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European Union Law Course 2018 Faculty

Distinguished Lecture: Defending the Rule of Law in Europe

EU Scheppele

Kim Lane Scheppele is the Laurance S. Rockefeller Professor of Sociology and International Affairs in the Woodrow Wilson School and the University Center for Human Values at Princeton. From 2005-2015, she was Director of the Program in Law and Public Affairs at Princeton, after 10 years on the faculty of the University of Pennsylvania Law School.  Scheppele's work focuses on the intersection of constitutional and international law, particularly in constitutional systems under stress.  After 1989, Scheppele studied the emergence of constitutional law in Hungary and Russia, living in both places for extended periods. After 9/11, she researched the effects of the international ‘war on terror’ on constitutional protections around the world.   Since 2010, she has been documenting the rise of autocratic legalism in first Hungary and then Poland within the European Union.  Her many publications in law reviews, in social science journals and in many languages cover these topics and others.  Scheppele is an elected member of the American Academy of Arts and Sciences and the International Academy of Comparative Law.  In 2014, she received the Law and Society Association’s Kalven Prize for influential scholarship.  She held tenure in the political science department at the University of Michigan, was the founding director of the gender program at Central European University Budapest and has taught in the law schools at Michigan, Yale, Harvard, Erasmus/Rotterdam, and Humboldt/Berlin.  From 2017-2019, she is serving as the elected President of the Law and Society Association.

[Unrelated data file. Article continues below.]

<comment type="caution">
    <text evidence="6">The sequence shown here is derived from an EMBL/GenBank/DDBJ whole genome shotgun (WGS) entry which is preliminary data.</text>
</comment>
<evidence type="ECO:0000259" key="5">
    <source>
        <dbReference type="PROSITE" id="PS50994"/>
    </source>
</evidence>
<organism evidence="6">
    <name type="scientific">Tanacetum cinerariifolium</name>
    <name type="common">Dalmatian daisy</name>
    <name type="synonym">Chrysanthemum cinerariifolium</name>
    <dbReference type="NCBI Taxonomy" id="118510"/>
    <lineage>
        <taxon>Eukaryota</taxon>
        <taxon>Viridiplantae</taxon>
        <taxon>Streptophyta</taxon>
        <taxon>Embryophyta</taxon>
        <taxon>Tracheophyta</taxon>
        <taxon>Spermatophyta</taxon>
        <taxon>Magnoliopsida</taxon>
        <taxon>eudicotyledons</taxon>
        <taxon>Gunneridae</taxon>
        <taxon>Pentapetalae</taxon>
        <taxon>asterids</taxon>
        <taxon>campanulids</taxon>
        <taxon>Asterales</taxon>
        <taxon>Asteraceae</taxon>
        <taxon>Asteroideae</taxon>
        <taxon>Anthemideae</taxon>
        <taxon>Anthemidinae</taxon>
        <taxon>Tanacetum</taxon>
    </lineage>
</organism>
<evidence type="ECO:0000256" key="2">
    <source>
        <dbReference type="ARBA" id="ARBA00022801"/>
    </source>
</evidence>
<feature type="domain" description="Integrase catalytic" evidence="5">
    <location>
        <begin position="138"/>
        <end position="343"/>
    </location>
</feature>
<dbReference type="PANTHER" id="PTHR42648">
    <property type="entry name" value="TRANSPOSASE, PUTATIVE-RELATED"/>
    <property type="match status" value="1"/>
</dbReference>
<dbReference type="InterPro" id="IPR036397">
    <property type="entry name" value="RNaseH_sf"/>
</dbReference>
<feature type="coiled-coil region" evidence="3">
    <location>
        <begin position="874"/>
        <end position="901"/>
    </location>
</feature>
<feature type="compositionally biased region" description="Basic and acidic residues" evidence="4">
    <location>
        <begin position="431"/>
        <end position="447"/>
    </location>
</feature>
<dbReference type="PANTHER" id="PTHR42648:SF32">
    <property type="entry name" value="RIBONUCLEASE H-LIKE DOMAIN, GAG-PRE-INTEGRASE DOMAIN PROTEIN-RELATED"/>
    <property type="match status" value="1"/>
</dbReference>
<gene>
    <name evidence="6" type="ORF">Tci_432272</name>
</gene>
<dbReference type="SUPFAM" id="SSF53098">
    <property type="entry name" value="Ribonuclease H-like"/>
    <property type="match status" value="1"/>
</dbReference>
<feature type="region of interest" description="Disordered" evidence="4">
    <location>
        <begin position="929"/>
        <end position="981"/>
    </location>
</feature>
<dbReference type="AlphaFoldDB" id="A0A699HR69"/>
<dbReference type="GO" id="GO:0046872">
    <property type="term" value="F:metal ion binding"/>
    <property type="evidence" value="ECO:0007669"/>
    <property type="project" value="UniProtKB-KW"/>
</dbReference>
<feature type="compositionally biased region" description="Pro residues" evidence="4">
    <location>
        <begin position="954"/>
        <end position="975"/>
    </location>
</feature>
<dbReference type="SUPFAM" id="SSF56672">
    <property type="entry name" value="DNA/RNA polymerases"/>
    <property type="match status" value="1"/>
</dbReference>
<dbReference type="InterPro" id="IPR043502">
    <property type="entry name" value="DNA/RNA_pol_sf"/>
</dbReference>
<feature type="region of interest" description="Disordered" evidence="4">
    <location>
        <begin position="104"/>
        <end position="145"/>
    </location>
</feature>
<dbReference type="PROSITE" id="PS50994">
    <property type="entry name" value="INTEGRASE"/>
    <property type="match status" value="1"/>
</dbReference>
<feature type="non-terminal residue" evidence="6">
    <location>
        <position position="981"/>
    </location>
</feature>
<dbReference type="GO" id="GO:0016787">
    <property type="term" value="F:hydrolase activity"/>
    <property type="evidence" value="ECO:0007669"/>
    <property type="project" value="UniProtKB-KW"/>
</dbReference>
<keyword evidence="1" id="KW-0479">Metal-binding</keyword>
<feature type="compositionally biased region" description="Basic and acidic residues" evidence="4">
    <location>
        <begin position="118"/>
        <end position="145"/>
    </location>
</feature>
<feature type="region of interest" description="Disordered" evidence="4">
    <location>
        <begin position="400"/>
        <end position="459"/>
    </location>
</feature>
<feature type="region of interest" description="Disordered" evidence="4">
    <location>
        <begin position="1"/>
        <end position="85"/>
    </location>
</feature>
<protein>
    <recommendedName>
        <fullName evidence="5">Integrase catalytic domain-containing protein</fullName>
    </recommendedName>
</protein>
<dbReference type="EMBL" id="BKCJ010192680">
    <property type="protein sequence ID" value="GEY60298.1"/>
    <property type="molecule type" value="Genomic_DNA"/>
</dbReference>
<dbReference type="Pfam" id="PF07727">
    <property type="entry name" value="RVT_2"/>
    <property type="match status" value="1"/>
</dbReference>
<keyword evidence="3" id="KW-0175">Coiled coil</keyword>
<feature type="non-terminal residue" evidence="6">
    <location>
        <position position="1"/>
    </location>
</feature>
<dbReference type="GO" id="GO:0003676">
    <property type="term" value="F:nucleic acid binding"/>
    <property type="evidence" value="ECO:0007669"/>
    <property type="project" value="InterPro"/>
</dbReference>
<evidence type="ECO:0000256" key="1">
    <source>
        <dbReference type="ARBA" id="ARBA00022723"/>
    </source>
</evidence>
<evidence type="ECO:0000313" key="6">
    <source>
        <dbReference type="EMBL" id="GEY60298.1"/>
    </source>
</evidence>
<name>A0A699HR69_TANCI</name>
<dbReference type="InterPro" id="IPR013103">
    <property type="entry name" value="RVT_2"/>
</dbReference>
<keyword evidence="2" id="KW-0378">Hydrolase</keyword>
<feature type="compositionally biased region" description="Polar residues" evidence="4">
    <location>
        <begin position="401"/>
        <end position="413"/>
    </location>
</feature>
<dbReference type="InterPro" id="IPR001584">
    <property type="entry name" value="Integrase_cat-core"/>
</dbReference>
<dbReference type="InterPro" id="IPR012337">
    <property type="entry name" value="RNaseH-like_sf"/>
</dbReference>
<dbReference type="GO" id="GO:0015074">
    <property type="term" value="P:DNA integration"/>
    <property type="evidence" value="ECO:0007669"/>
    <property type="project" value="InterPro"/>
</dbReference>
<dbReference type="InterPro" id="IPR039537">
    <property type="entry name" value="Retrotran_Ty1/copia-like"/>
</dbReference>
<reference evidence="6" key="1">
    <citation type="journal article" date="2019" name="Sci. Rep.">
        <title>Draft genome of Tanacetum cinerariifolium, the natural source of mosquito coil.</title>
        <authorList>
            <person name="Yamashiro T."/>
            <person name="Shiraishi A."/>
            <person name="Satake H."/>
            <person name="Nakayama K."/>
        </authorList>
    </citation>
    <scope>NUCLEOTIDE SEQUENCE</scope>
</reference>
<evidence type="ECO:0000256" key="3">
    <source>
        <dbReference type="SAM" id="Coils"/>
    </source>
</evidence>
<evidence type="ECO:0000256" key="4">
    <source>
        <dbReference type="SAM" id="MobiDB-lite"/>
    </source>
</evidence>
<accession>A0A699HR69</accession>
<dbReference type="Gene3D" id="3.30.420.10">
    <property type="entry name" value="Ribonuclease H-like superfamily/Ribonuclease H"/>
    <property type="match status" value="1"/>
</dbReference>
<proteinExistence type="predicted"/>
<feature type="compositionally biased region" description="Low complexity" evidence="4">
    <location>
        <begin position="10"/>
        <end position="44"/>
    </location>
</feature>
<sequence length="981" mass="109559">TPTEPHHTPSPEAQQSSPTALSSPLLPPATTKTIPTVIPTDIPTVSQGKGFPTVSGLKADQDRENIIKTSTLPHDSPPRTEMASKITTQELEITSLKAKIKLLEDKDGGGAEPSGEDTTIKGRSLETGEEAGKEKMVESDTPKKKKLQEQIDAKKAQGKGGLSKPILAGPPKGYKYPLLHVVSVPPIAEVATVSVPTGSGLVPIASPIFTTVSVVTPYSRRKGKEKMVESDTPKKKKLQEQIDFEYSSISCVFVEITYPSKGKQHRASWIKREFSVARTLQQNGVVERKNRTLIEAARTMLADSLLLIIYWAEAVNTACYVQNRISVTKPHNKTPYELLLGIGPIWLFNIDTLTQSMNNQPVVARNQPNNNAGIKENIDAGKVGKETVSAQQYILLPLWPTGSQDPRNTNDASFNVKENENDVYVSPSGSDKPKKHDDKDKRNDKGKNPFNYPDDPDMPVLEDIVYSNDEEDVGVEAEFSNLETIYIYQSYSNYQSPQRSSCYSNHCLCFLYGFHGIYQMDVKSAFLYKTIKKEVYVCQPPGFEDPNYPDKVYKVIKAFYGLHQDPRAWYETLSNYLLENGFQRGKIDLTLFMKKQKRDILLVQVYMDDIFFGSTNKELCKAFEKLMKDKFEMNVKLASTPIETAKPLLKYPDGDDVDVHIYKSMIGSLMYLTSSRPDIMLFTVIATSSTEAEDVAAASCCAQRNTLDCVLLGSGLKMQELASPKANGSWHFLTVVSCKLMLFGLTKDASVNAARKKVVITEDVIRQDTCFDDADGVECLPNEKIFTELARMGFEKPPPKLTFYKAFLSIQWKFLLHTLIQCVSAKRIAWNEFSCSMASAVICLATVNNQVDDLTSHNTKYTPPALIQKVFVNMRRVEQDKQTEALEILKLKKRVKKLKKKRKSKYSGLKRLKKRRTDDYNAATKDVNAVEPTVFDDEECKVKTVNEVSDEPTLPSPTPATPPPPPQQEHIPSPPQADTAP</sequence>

General Course: Challenging EU Legality in the Sovereign Debt Crisis

Claire Kilpatrick 1. B&W

Claire Kilpatrick is Professor of International, European and Social Law at the European University Institute and Co-Director of the Academy of European Law. Before joining the EUI in 2011 she worked at the London School of Economics and Political Science and before that at Cambridge University. Her interests lie mainly in the law and policy construction of Social Europe, especially the EU’s roles. Her interests in free movement and Social Europe stem particularly from new developments sparked by enlargement and challenges posed by Brexit. Her recent work has also focused on EMU and Social Europe, with particular reference to sovereign debt loan arrangements and legal challenges to those arrangements from those within debtor EU states. She is a member of the Editorial Boards of the Industrial Law Journal and the International Journal of Comparative Labour Law and Industrial Relations and of the Advisory Boards of the European Journal of Legal Studies and the European Law Journal